About Me

Christmas Card 2 2016.jpg

Photo by Tammy Rabon Photography, Monticello, FL {Shiloh Farms}

When I was a little girl, my Granddaddy would always affectionately call my Granny “Sugar” in a very slow drawl typical of a man whose family had been settled in North Florida since years prior to the Civil War. He was not the nicest of men, to be frank, ruddy complexion, long finger nails and a bizarre Roman nose that did not fit his very English last name of Cheshire. So, by affectionate, I mean that he would mostly use “Sugar” when he was irritated and annoyed with her. That one syllable word would roll for five minutes off his tongue, and I would roll my eyes, entertained, because Granny was not meek and mild and a verbal lashing was likely coming. Still, I loved them both dearly and was devoted to them until their death on the same night at Christmas, my senior year of high school.

At some point in my recent past, I had a partner who would call me Sugar. Every time the word would come out of his mouth, even in the most loving and kind ways, I would cringe inside, secretly hearing my Granddaddy’s voice in my ears. It seems like such an old-fashioned term of endearment to me, slightly condescending and, for lack of a better word, sweet.

In my new life, my new beginning, I am in search of freedom. One of the freedoms I am enjoying most is the ability to be assertive in a way that my past self never was. I was and am sweet, caramel even, like the amazing candies that you buy on River Street in Savannah that smell like Heaven on Earth; and I am okay with that, but I am also strong-minded, strong-willed and just a little bit enchanting, a unique word that was recently used by a friend to describe me. In the past, I would have flinched away from such a compliment. Now, I embrace it.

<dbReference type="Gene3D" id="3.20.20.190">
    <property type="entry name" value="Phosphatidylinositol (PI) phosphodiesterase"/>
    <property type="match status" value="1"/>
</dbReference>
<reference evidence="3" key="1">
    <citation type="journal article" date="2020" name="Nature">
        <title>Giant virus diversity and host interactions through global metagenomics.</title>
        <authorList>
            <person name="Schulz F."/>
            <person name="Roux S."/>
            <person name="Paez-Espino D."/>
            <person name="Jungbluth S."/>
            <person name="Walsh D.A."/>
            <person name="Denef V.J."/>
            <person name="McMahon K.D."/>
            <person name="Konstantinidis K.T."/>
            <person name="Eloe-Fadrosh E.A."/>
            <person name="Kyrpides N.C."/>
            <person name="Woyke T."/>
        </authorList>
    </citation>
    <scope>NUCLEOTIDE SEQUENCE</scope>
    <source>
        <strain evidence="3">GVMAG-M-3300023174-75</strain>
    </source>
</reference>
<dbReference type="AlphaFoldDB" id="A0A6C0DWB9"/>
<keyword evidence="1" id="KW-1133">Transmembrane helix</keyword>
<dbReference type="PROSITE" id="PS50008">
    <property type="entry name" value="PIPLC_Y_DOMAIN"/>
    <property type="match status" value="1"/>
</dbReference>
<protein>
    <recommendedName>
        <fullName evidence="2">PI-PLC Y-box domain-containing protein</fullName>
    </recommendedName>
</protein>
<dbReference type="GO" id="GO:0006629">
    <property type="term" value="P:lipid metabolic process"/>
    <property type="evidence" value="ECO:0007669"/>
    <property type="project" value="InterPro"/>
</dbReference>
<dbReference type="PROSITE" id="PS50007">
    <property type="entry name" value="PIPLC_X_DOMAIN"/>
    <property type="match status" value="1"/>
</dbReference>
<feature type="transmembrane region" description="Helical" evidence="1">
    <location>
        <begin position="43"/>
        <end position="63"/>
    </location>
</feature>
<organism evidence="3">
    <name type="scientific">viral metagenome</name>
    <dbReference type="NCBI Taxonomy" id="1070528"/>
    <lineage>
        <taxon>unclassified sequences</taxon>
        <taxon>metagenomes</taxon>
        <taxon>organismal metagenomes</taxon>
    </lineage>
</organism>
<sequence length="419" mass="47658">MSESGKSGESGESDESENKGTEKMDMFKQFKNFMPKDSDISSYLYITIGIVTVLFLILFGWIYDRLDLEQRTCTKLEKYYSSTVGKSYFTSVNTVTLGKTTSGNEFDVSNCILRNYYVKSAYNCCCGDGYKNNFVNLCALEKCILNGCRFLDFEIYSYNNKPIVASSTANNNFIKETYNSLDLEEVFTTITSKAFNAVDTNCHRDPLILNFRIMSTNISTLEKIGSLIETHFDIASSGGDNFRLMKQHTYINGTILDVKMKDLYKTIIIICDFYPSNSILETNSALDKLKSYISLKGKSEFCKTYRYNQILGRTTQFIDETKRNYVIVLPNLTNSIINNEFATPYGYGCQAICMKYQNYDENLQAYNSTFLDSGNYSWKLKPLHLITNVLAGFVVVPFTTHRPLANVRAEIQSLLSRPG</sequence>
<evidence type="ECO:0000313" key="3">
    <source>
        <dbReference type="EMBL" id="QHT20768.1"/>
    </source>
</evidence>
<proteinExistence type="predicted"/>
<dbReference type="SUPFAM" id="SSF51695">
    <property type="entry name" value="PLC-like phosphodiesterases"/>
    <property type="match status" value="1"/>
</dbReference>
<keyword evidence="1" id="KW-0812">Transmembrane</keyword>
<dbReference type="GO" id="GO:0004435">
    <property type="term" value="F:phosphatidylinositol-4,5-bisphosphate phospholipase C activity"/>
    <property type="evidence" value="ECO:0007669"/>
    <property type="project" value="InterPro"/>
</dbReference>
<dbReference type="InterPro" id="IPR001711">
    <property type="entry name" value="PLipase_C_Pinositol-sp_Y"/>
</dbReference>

It just so happens, too, that my favorite novel has always been Gone With the Wind by Margaret Mitchell. In her most determined survival mode, the heroin Scarlett O’Hara, lashes out at her second husband, whom she had married for his money to save her beloved Tara, “Great balls of fire. Don’t bother me anymore, and don’t call me sugar.”

That’s it then. In my new midlife journey, post-death of my mom, post-divorce, and post-broken engagement, I am not meek and mild. Or in need of a husband to pay my taxes. I am decidedly much more than that.

So you can call me anything; but, please, don’t call me sugar.

Tammy Rabon Photography: {http://www.tammyrabonphotography.com/}

 

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